Unlike baseball, cycling does not have the binary outcome of winning and losing, instead only one rider wins as hundreds “lose”. So the UCI rankings are not the same as league table. You don’t need to win a race to top the rankings, indeed crowd the top-20 of the overall classification of a race and your riders win plenty of points, even if nobody notices them. This can change how you race, a team might aim to secure, say, seventh overall in a stage race in order to bank points rather than try risky moves for a stage win that won’t bring many points. A similar route is to hunt far and wide. Ag2r and Lotto-Belisol both recruited an Iranian rider over the winter and were open about their motivations - they were hired thanks to their haul of UCI points, mostly gained from the UCI Asia Tour races. Aiming for a modest overall position or hiring Iranians doesn’t make you win more races, instead it is a response to the “sporting criteria” set by the UCI to be amongst the top-18 teams. In other words, maybe you cannot win races so at least win the points needed to stay in the top league of teams.
Based on this our prototype “Moneywheel” team would be registered offshore, use the tax savings to sign winners from Asia and South America and European riders with a proven track record of finishing around tenth place in a week-long stage race. Done right, this could get a UCI ProTour licence for the least outlay possible although dodging taxes and hiring unremarkable riders probably won’t sound like the fan’s choice. But we’re not here for popularity. The start line of the top races, including the Tour de France, awaits.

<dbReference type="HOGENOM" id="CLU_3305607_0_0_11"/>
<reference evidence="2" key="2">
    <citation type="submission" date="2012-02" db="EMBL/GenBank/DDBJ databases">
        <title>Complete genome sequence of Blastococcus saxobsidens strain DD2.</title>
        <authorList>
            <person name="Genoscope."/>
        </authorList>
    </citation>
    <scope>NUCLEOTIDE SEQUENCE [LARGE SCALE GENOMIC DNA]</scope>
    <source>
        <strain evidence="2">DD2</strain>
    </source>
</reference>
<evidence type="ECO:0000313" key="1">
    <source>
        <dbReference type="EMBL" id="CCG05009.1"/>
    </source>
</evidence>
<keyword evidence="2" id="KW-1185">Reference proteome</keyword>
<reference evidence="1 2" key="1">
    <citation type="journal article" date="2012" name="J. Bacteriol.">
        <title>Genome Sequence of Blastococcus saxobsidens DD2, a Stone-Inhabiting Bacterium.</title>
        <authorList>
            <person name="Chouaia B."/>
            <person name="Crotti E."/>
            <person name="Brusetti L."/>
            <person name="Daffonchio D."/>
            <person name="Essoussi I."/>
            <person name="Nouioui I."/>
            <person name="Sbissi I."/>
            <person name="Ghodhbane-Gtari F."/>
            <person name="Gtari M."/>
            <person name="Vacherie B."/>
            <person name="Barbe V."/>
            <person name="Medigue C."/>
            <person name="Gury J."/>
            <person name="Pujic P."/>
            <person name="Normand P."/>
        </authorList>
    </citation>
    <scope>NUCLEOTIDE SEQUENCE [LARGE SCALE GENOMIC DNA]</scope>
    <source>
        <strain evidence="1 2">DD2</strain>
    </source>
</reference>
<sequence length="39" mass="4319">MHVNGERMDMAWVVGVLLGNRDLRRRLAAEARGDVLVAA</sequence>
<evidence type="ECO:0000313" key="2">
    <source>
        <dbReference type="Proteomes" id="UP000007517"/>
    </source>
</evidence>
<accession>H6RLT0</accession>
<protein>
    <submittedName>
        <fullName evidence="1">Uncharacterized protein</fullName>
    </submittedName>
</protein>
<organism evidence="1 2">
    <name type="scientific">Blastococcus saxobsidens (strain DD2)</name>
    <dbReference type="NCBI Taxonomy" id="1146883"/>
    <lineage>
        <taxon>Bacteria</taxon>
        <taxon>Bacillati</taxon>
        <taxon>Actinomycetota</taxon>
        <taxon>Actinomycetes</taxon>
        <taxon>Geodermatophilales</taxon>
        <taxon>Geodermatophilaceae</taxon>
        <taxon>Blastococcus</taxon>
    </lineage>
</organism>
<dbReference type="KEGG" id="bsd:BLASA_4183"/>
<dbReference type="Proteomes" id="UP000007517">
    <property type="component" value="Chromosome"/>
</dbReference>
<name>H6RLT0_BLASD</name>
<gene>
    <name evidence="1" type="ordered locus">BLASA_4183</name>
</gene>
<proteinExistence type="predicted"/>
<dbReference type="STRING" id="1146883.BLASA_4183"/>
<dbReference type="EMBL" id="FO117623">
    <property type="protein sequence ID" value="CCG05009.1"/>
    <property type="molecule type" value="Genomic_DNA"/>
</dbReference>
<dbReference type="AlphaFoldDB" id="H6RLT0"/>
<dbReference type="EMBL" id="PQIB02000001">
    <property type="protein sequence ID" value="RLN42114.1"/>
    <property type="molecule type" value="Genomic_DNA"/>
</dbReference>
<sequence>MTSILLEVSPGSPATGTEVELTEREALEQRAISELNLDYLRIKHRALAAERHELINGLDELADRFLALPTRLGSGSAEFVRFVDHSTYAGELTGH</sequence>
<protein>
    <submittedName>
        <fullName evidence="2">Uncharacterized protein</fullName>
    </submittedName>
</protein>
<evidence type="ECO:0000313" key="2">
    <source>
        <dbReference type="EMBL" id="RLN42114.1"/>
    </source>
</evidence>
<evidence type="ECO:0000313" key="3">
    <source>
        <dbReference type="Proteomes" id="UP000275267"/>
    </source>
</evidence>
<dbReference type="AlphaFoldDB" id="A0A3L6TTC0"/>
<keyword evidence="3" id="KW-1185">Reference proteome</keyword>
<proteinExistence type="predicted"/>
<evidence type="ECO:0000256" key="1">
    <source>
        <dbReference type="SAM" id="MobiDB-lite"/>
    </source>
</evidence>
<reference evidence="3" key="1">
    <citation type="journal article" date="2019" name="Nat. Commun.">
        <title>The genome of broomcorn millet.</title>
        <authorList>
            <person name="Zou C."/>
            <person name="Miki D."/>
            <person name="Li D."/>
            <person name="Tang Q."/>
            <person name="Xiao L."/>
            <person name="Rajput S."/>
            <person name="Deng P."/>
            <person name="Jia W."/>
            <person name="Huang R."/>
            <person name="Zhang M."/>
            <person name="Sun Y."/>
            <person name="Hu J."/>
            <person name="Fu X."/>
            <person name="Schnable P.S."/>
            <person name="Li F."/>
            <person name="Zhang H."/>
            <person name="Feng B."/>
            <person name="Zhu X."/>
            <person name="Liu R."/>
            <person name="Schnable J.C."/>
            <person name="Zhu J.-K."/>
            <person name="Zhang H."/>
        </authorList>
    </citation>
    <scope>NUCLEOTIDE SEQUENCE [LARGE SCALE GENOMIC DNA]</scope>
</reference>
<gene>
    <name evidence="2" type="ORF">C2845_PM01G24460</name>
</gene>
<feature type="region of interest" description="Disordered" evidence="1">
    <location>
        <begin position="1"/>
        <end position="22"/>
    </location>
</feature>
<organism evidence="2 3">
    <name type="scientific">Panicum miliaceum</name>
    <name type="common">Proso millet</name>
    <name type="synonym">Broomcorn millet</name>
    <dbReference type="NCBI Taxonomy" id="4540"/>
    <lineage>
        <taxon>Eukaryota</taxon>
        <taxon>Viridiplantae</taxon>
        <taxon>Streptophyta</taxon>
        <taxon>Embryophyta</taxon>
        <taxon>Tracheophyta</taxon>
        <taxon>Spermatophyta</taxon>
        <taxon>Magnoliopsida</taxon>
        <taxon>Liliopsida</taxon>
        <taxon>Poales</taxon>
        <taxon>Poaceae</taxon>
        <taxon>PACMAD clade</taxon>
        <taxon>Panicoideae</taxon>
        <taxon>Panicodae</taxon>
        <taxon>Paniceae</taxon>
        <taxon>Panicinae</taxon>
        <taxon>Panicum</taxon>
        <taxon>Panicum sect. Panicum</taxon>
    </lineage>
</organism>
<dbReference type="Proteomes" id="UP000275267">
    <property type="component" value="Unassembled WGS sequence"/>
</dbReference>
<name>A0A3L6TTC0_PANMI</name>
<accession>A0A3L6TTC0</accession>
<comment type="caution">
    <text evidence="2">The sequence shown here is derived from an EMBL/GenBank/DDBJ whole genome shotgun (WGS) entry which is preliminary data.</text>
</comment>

As for actually winning races, this is harder. A shoestring budget means fighting the top sprinters, climbers, stage race and classics specialists on their terms is too expensive. Probably the cheapest opportunity is to specialise in opportunist attacks and long range breakaways. A thankless task, but try it often and one day the move will work. You won’t win big but you’ll have a team in the top tier and the chance to dream of landing a big win.
To conclude, it is possible to play with the arithmetic of points and rankings to help engineer a team into the top-18. Shopping around for a country to register your team can save big money that can be spent on hiring some valuable riders. But any team on a modest budget will probably still be picking up the crumbs left by the big teams. This is probably true for Ag2r and several other squads too. But it'd be boring if every team was the same, no?
- Inner Ring
The Inner Ring blog has rapidly emerged as one of the most well informed and informative blogs about professional cycling. The author has preferred to keep his identity a secret but clearly has a finger on the pulse of the sport. He writes from a fan's point of view but has inside knowledge of the sport thanks to a network of contacts and a close monitoring of the cycling media. Link: inrng.com
- March 27, 2012, 12:23 BST
Just how easy is it to build a ProTour team on a budget?
- March 08, 2012, 23:35 GMT
One-day racing just a sign of the times
- September 29, 2011, 12:55 BST
Breaking down the numbers from 2010